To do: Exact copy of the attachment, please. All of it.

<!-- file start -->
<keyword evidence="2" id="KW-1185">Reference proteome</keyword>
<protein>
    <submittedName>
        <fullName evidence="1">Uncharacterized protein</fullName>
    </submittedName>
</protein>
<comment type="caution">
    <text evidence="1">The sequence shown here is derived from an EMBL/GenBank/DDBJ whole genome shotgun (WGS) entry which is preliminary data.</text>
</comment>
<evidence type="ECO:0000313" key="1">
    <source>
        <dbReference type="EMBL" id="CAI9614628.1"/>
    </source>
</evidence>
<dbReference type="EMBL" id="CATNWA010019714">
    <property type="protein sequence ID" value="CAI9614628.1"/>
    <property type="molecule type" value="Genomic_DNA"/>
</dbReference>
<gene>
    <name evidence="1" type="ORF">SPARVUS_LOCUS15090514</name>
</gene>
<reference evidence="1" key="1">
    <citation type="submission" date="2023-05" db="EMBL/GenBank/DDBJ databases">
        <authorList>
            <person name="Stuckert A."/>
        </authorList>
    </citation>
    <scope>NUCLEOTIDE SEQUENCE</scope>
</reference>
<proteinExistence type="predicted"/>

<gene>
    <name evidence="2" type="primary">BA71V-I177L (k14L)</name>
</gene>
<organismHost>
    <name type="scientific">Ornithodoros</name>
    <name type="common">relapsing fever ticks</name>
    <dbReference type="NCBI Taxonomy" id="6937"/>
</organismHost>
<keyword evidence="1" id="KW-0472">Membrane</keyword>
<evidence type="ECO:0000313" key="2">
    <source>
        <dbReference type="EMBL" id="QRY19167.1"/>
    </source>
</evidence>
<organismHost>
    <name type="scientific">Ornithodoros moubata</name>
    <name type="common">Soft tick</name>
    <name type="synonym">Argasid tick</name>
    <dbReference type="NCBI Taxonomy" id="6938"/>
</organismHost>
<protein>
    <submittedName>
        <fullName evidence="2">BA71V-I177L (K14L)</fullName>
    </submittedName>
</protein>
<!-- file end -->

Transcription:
<keyword evidence="2" id="KW-1185">Reference proteome</keyword>
<protein>
    <submittedName>
        <fullName evidence="1">Uncharacterized protein</fullName>
    </submittedName>
</protein>
<comment type="caution">
    <text evidence="1">The sequence shown here is derived from an EMBL/GenBank/DDBJ whole genome shotgun (WGS) entry which is preliminary data.</text>
</comment>
<evidence type="ECO:0000313" key="1">
    <source>
        <dbReference type="EMBL" id="CAI9614628.1"/>
    </source>
</evidence>
<dbReference type="EMBL" id="CATNWA010019714">
    <property type="protein sequence ID" value="CAI9614628.1"/>
    <property type="molecule type" value="Genomic_DNA"/>
</dbReference>
<gene>
    <name evidence="1" type="ORF">SPARVUS_LOCUS15090514</name>
</gene>
<reference evidence="1" key="1">
    <citation type="submission" date="2023-05" db="EMBL/GenBank/DDBJ databases">
        <authorList>
            <person name="Stuckert A."/>
        </authorList>
    </citation>
    <scope>NUCLEOTIDE SEQUENCE</scope>
</reference>
<proteinExistence type="predicted"/>

<gene>
    <name evidence="2" type="primary">BA71V-I177L (k14L)</name>
</gene>
<organismHost>
    <name type="scientific">Ornithodoros</name>
    <name type="common">relapsing fever ticks</name>
    <dbReference type="NCBI Taxonomy" id="6937"/>
</organismHost>
<keyword evidence="1" id="KW-0472">Membrane</keyword>
<evidence type="ECO:0000313" key="2">
    <source>
        <dbReference type="EMBL" id="QRY19167.1"/>
    </source>
</evidence>
<organismHost>
    <name type="scientific">Ornithodoros moubata</name>
    <name type="common">Soft tick</name>
    <name type="synonym">Argasid tick</name>
    <dbReference type="NCBI Taxonomy" id="6938"/>
</organismHost>
<protein>
    <submittedName>
        <fullName evidence="2">BA71V-I177L (K14L)</fullName>
    </submittedName>
</protein>